Tommy Pham and Willy Adames each hit solo home runs as the Tampa Bay Rays chased Houston Astros ace Justin Verlander in the fourth inning en route to a 4-1 win in Game 4 of the American League Championship Series on Tuesday.
The Rays evened the best-of-five series at two games apiece.
The hosts jumped out to a 3-0 edge in the first inning, which was more than enough for opener Diego Castillo and five Rays relievers to hold serve at Tropicana Field in Tampa Bay.
Rays DH Tommy Pham: 3-for-5, HR, 1 R, 1 RBI
Rays RF Avisail Garcia: 4-for-5, R
Rays SS Willy Adames: 1-for-3, HR, 1 R, 1 RBI
Astros SP Justin Verlander: 3.2 IP, 7 H, 4 ER, 3 BB, 5 K, L
Astros CF George Springer: 2-for-4
Astros C Robinson Chirinos: 1-for-3, HR, 1 R, 1 RBI
Rays' Depth Strikes Again
The Rays don't have slugging superstars up and down the lineup like the Yankees, nor do they have a collection of aces like the Astros or Washington Nationals.
What they do have in bunches—tremendous depth at the dish and on the mound—gives them an edge in that department over every MLB team. And that might be good enough for an ALDS win and postseason success beyond.
Look at Tuesday's box score, for instance.
Adames, the No. 9 hitter in the Rays lineup, threw out speedy Jose Altuve at the plate to end the top of the fourth before leading off the bottom half with a 418-foot moonshot to left-center.
Joey Wendle, the No. 7 hitter who had all of three postseason at-bats before Tuesday, lined a two-RBI double in the first inning to give Tampa a 3-0 edge.
And on the mound, the Rays' relay team of relievers handed the baton off to each other all night, with only one run allowed on a Robinson Chirinos solo shot in the eighth.
Any Rays opponent—whether it's the 107-win Astros or otherwise—faces a significant issue: The Rays seemingly have a batter or pitcher ready for any given situation.
They have a trio of stud starting pitchers in Blake Snell, Charlie Morton and Tyler Glasnow who can mow down hitters and eat innings. In a pinch, one of them can relieve too, as Snell did in closing out Game 4.
They have a few long relievers in Yonny Chirinos and Ryan Yarbrough who can help build a bridge, and 11 relievers who have saved at least one game, led by Emilio Pagan's 20.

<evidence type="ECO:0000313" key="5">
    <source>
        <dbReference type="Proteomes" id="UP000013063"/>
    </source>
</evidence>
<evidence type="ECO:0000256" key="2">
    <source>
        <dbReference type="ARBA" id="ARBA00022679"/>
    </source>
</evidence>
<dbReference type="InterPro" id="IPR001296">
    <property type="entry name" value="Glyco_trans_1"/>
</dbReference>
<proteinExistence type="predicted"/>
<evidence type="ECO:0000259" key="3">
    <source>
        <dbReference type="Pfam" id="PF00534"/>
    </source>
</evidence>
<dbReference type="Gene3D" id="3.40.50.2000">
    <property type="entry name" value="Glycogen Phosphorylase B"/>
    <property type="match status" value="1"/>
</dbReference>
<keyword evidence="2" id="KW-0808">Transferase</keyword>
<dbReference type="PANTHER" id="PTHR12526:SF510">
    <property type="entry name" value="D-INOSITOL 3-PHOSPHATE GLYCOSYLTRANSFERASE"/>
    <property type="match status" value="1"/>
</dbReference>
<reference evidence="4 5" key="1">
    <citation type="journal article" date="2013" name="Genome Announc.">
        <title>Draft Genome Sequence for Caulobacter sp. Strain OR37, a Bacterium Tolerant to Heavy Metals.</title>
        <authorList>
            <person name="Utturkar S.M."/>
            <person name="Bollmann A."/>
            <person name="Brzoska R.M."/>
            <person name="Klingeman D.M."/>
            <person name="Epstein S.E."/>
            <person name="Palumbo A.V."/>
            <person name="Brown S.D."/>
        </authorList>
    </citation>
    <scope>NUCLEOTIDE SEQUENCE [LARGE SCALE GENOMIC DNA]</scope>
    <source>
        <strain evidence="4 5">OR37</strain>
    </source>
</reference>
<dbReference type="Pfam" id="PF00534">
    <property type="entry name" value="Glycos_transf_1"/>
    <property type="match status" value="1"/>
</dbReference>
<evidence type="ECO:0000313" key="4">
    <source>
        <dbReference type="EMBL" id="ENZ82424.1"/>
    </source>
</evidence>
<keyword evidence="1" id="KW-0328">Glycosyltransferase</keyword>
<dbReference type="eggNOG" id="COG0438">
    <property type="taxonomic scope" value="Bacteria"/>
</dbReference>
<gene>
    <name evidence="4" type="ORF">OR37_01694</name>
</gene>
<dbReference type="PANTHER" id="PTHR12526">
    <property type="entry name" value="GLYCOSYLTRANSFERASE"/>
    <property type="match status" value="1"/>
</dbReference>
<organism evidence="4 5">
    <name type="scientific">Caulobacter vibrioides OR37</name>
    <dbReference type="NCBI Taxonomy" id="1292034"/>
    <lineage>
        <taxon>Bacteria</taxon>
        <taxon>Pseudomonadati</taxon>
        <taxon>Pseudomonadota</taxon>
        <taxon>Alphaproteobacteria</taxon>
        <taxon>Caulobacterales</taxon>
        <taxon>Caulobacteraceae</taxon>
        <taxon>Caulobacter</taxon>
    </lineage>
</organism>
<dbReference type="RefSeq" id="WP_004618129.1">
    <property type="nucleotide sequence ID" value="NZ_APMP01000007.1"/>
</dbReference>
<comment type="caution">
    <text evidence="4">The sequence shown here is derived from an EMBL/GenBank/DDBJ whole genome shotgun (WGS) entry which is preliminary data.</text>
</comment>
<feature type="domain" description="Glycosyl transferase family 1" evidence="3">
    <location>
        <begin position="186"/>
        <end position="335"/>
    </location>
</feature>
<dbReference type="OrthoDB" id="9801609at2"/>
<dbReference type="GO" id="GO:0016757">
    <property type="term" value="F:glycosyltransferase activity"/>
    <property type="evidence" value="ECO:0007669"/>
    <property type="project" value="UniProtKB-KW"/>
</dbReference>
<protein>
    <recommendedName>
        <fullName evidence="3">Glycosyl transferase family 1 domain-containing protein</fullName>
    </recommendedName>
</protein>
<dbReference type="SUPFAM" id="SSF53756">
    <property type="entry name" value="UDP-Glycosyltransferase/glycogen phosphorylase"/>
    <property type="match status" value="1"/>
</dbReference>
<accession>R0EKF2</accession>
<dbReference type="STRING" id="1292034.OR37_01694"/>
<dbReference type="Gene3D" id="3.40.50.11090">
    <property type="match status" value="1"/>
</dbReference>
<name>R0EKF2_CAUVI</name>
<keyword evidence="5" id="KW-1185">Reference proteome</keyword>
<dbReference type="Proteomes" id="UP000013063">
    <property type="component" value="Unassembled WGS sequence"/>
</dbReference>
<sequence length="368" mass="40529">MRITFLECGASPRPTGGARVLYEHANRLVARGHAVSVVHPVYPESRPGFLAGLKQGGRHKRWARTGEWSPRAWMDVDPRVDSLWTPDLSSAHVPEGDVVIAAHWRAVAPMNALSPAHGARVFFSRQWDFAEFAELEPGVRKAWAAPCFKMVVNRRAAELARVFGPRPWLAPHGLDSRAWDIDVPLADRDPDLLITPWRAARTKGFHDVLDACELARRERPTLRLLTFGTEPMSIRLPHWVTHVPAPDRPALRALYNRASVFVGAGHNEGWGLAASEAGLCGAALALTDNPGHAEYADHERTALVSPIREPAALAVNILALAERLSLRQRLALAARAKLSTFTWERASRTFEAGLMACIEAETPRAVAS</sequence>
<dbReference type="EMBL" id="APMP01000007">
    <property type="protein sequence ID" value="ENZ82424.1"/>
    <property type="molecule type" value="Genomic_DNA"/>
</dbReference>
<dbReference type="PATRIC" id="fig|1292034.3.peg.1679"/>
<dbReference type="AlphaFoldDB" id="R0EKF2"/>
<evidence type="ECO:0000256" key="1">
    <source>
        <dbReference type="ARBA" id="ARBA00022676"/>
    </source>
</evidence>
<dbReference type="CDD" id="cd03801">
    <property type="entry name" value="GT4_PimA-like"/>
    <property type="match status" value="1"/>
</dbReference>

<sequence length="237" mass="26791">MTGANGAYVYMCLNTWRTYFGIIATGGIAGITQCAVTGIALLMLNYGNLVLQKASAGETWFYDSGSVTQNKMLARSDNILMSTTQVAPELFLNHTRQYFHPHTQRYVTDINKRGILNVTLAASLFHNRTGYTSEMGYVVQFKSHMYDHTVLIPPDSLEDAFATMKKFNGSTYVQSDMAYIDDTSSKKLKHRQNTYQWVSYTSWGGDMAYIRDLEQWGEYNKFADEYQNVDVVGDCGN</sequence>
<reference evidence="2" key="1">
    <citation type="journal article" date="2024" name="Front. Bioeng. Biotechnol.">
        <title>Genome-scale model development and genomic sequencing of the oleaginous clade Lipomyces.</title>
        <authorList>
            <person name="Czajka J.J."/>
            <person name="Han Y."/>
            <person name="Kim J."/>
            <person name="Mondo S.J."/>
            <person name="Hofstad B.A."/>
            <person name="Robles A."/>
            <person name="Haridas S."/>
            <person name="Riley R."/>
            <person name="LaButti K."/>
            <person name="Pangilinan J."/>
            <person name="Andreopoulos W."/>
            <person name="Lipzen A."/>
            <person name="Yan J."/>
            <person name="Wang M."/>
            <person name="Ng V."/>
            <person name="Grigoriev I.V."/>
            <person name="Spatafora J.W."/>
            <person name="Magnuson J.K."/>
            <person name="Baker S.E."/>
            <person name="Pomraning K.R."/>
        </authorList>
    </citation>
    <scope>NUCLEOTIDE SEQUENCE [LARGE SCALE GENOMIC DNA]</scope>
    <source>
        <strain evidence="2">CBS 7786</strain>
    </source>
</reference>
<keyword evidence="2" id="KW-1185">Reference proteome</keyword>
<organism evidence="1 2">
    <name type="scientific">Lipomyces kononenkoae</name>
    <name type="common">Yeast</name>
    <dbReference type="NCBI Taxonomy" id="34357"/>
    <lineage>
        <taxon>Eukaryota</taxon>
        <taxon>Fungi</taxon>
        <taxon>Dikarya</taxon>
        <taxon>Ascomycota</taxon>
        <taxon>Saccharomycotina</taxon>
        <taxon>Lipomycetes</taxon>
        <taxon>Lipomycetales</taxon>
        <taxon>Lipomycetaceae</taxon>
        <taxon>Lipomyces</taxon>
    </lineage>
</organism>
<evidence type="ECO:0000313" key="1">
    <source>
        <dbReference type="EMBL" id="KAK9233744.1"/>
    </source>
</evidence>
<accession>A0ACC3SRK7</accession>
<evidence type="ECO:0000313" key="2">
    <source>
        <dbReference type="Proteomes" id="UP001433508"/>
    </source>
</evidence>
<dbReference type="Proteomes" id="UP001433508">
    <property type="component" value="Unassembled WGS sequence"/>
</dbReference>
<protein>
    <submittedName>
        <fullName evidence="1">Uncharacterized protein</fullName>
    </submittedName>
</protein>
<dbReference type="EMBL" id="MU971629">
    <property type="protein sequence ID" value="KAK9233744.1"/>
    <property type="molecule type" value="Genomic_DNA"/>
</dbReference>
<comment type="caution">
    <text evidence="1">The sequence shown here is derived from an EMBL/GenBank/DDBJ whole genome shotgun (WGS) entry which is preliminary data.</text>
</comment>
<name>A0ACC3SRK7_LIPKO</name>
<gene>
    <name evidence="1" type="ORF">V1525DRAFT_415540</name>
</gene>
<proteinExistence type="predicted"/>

At the dish, the Rays have a cavalcade of players ready depending on whether they face a lefty or righty.
Rays first baseman Yandy Diaz was the hero of the American League wild-card game, smoking two home runs in a 5-1 victory over the Oakland Athletics and left-hander Sean Manaea.
He didn't even play Game 4. Instead, first baseman Ji-Man Choi got the nod. He proceeded to walk three times, score a run and handle an unassisted double play to end the top of the fifth.
Tampa also has right-handers Matt Duffy and Michael Brosseau, who started the AL Wild Card Game.
The bottom line is Tampa's depth presents a significant problem, one that could catapult the team to the World Series.
Calculated Risk Backfires as Verlander's Command Prompts Early Exit
It's easy to play Monday morning quarterback and say Astros manager AJ Hinch made the wrong decision to start Verlander on three days' rest, especially after the ace didn't reach the fifth.
However, Verlander is arguably the game's best pitcher, with his league-leading 0.80 WHIP and 300 regular-season strikeouts as proof. He had also struck out 21 Rays over 19.1 innings in three starts (including playoffs) this season, allowing just one run.
Furthermore, the Astros would have been set up perfectly for the American League Championship Series against the Yankees had the Astros won.
League strikeout leader Gerrit Cole, fresh off 15 punchouts against the Rays in Game 2, would have gotten the nod to begin the ALCS. Verlander would have followed suit, setting up both to start twice in a seven-game series if need be.
That obviously didn't work out, as Verlander's command was off.
Jeremy Branham of SportsRadio 610 correctly predicted it would be the game's key:
And it turned out to be the case.
Verlander seemingly missed his spot on the home run to Pham, as the outfielder drilled an 88 mph changeup left out over the plate into the seats:
That was one of four first-inning balls to leave the bat at 100 or more mph, per Jon Morosi of MLB Network:
Ultimately, Houston's bet didn't pay off, but a fully rested Cole will be difficult for Tampa Bay to beat on Thursday.
The Astros will host the Rays for a winner-take-all Game 5 on Thursday at 7:07 p.m. ET.
Per Jake Kaplan of The Athletic, Cole will get the nod for Houston. Glasnow, who started Game 1, will go for Tampa.
If Houston wins, the Astros will host the Yankees for Game 1 of the American League Championship Series on Saturday.
If Tampa wins, the Yankees will welcome their AL East rivals to the Bronx for Game 1.